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Listening to Children on the Spiritual Journey: Guidance for Those Who Teach and Nurture Paperback – June 1, 2010
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"A work that is enlightening, challenging, and encouraging all at the same time. It provides a long-needed look into the actual spiritual life experience of children and helps us consider how what we do in our homes and families can better encourage a growing, vital faith in Christ. It is both moving and convicting to read, and if we will give attention to what the children say, it will cause us to change some of what we do in our ministries with children and with young parents."--Kevin E. Lawson, Talbot School of Theology; editor, Christian Education Journal
"Catherine Stonehouse and Scottie May have listened carefully to children, using interviews and interpreting their art, and they have listened to parents. Their conclusion is that setting the stage for children to wonder together about God, guided by a wise and skillful mentor in a carefully prepared environment, enables them to know God well and to express what they know by making room for the Holy Spirit to be their most important teacher."--Jerome W. Berryman, Center for the Theology of Childhood, Denver, Colorado; founder, Godly Play
"An outstanding resource for those who lead ministries with children and families. Pastors who care about the spiritual development of the youngest in the flock will appreciate the implications for ministry not only with children but with all the people of God, even--perhaps especially--adults."--Diana Garland, Baylor University School of Social Work
"This book is an important addition to recent literature and research on the spiritual formation of children. The fine work by these authors, long committed to the spiritual nurture of children, should lay to rest any doubts about the capacity of children to know, love, worship, and experience God in ways that put to shame many adults."--Ivy Beckwith, Congregational Church of New Canaan, Connecticut; author, Formational Children's Ministry
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Top Customer Reviews
As a child psychologist with a particular passion and speciality in spirituality, particularly spiritual formation, I was very excited to review Catherine Stonehouse and Scottie May's Listening to Children on the Spiritual Journey. This book discusses the results from multiple projects exploring childhood Christian spirituality. Before thinking it may be boring, allow me to assure you that it's not. While it could definitely be used in an academic setting (the publishing house emphasizes that), it really is meant for laity, not academics.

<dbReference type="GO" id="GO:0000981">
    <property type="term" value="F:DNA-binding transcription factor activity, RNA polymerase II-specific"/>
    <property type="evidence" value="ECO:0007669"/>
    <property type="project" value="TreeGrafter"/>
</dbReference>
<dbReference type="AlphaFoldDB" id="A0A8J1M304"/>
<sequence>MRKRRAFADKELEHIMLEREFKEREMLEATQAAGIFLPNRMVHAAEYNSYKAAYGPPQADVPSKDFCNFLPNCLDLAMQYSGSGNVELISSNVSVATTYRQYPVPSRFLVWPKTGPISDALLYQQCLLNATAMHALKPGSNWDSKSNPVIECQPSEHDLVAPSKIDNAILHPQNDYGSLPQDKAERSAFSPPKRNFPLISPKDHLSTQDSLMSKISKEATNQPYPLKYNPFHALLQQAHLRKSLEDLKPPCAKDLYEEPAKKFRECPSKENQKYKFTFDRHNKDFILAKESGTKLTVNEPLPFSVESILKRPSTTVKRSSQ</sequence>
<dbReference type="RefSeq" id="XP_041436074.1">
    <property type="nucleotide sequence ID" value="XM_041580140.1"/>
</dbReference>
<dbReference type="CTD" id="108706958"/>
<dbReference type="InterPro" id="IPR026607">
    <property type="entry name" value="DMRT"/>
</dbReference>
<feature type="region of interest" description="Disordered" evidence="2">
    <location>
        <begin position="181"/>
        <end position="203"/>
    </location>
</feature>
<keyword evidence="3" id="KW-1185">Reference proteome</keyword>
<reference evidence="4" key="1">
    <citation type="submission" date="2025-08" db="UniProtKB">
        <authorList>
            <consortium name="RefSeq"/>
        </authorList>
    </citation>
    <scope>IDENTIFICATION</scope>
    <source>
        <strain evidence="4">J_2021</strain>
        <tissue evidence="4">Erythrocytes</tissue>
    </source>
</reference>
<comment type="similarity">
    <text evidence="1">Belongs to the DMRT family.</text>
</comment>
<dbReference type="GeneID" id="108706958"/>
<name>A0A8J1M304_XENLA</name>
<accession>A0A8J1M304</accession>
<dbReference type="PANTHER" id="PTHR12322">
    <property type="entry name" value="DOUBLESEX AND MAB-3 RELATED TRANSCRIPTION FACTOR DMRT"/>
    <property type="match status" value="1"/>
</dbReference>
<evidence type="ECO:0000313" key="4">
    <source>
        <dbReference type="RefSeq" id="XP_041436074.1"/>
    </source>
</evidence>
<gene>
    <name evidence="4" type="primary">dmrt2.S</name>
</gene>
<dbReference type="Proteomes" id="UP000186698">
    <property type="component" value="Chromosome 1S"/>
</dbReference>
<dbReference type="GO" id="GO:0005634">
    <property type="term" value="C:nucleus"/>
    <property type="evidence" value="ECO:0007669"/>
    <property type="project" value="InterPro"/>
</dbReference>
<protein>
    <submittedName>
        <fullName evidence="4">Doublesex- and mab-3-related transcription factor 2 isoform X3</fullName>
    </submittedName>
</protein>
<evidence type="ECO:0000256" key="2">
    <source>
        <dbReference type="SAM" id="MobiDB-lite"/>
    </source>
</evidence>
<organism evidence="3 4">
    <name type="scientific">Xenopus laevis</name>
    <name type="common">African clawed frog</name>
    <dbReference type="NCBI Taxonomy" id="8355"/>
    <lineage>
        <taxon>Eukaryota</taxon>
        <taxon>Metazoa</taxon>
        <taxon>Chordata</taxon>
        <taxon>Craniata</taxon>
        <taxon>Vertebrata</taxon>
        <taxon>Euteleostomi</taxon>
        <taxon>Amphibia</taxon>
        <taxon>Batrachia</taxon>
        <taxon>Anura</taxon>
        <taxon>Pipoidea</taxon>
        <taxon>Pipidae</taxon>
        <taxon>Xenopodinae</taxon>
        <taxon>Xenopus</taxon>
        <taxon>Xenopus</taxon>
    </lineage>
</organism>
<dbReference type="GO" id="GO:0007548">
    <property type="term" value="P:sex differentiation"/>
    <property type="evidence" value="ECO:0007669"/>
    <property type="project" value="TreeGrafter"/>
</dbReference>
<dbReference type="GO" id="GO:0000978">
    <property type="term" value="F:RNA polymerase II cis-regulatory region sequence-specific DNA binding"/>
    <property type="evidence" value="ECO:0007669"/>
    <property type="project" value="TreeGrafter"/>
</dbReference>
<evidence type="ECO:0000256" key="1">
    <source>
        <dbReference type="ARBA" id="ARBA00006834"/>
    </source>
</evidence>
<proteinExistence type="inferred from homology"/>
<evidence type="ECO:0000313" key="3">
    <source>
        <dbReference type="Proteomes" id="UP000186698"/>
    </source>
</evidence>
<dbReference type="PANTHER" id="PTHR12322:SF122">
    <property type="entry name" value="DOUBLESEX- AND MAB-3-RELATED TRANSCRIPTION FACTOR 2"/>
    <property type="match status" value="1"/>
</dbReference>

I recently began a spirituality group as part of my organization's child partial hospitalization program for psychiatric problems. This book was helpful in developing some activities to initiate discussion on spiritual topics. However, it really is meant for a parents and church-based ministries rather than therapists. And it is focused on Christian spirituality. So if you're looking for ways to explore the spirituality of atheist children, this book is probably not what you're looking for (although I would also argue it's techniques could be altered for the appropriate spiritual context).
Stonehouse and May begin their tome by beautifully introducing their passion for developing child spirituality and discussing their research methodology. It's detailed enough to moderately satisfy those of us with a critical eye on methodology (their more detailed appendix helps), but does not get bogged down in academic technicalities so as to lose readers of the intended audience. They then wisely move into beginning to tell some of the stories of kids' responses to various prompts.Read more ›